Seventy years ago a carrier pigeon performed the act of “heroism” that saw it awarded the animal’s equivalent of the the highest award, the Victoria Cross – the Dickin Medal.
It was the first of dozens of animals honoured by the veterinary charity P.D.S.A during WW2.
On 23 February 1942, a badly damaged RAF bomber ditched into the cold North Sea. The crew were returning from a mission over Norway, but their Beaufort Bomber had been hit several times and crashed into the sea more than 100 miles from home.
Struggling in freezing waters – unable to radio an accurate position back to base – the men faced a cold and lonely death.
But as the aircraft sank, the crew had managed to salvage their secret weapon – a carrier pigeon. The blue chequered hen named Winkie, was set free in the hope it could fly home to its base near Dundee in Scotland, and so alert the airbase colleagues to their predicament.
During World War 2, carrier pigeons were routinely carried by RAF bombers for this very real danger, though in an era prior to GPS and Satellite Beacons, rescue was far from certain.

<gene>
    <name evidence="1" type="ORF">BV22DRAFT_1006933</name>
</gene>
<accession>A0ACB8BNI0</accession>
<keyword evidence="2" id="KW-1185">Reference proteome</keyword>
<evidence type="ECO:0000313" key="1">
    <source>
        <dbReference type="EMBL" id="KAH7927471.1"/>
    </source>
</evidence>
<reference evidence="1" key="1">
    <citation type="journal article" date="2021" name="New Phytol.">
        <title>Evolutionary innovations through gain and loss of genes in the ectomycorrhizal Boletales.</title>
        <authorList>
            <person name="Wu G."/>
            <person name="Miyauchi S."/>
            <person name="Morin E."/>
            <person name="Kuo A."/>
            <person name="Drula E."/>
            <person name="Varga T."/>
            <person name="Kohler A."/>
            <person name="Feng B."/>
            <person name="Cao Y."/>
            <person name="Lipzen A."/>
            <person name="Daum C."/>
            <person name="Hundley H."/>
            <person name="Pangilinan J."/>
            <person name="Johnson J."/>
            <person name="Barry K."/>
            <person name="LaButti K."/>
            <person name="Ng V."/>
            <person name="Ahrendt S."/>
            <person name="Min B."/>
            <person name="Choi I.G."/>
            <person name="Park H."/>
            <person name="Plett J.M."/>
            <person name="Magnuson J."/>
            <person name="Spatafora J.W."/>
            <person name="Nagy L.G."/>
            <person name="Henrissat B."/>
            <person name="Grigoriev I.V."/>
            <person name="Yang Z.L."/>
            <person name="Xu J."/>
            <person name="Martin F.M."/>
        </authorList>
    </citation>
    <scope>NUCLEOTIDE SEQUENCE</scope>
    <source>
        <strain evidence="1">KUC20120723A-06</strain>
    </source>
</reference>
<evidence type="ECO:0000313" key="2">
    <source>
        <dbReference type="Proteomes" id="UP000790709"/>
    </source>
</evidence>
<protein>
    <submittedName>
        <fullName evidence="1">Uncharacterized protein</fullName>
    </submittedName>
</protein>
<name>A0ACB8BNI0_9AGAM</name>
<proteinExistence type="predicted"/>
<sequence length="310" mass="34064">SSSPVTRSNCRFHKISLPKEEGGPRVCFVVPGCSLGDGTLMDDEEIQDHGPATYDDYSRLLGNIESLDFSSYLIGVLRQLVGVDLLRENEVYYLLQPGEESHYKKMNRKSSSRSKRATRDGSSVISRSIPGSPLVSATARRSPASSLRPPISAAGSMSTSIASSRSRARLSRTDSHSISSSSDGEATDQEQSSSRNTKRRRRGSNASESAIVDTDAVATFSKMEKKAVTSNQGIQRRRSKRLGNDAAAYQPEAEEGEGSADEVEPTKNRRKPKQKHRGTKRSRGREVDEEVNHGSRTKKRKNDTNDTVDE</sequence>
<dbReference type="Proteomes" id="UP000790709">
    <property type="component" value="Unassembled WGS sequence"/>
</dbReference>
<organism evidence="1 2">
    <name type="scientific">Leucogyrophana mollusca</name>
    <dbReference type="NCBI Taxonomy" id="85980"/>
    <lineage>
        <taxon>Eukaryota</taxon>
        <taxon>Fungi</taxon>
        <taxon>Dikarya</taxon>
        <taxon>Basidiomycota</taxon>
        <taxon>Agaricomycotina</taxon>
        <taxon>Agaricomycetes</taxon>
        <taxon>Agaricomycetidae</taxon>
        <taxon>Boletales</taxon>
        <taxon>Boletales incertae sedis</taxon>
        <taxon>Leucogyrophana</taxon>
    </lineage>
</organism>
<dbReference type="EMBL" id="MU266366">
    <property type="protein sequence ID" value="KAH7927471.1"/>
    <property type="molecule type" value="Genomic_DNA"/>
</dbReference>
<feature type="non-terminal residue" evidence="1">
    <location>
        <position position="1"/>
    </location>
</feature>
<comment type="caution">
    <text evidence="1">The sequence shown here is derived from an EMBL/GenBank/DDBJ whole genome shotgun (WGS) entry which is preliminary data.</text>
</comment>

But Winkie did make it home, after flying 120 miles, and was discovered, exhausted and covered in oil from taking rests at sea. The pigeon did not carry any message, but the RAF were able to determine the probable location of the downed aircraft. A rescue mission was launched and in a short time the crew were located and they were recovered by the Air Sea Rescue Service.
Winkie became the toast of the base. A year later the Dickin Medal was created and Winkie became its first recipient. The message on the medal states “We Also Serve.
Note: Between 1942 and 1949 64 Dickin Medals have been awarded, 32 of which were presented to pigeons., others were given to horses and war dogs.
It is very hard for us with our mobile phones and instant emails to imagine what communications were like in the 1940s and wartime.
Here at the Comox Air Museum we are fortunate to have one of the pigeon boxes which was used by RCAF 407 Squadron based in England during World War 2:
Carrier pigeons have been uses for centuries and were used in both WW1 and WW2. The Royal Air Force trained 250.000 during WW2, which later created the National Pigeon Service. The birds could reach 70/80 mph and cover several hundred miles. On many occasions the pigeons were dropped in small containers and a mini parachute into German occupied Europe; the pigeons were recovered by members of the resistance an important message would be inserted into the capsule on the birds leg, released , the bird would return to its military base.
In the UK, homing pigeons are still a very big hobby with dozens of clubs around the country. Competitions are held with the birds being sent to a release spot in the UK or even in Europe, and the birds fly back to their home loft.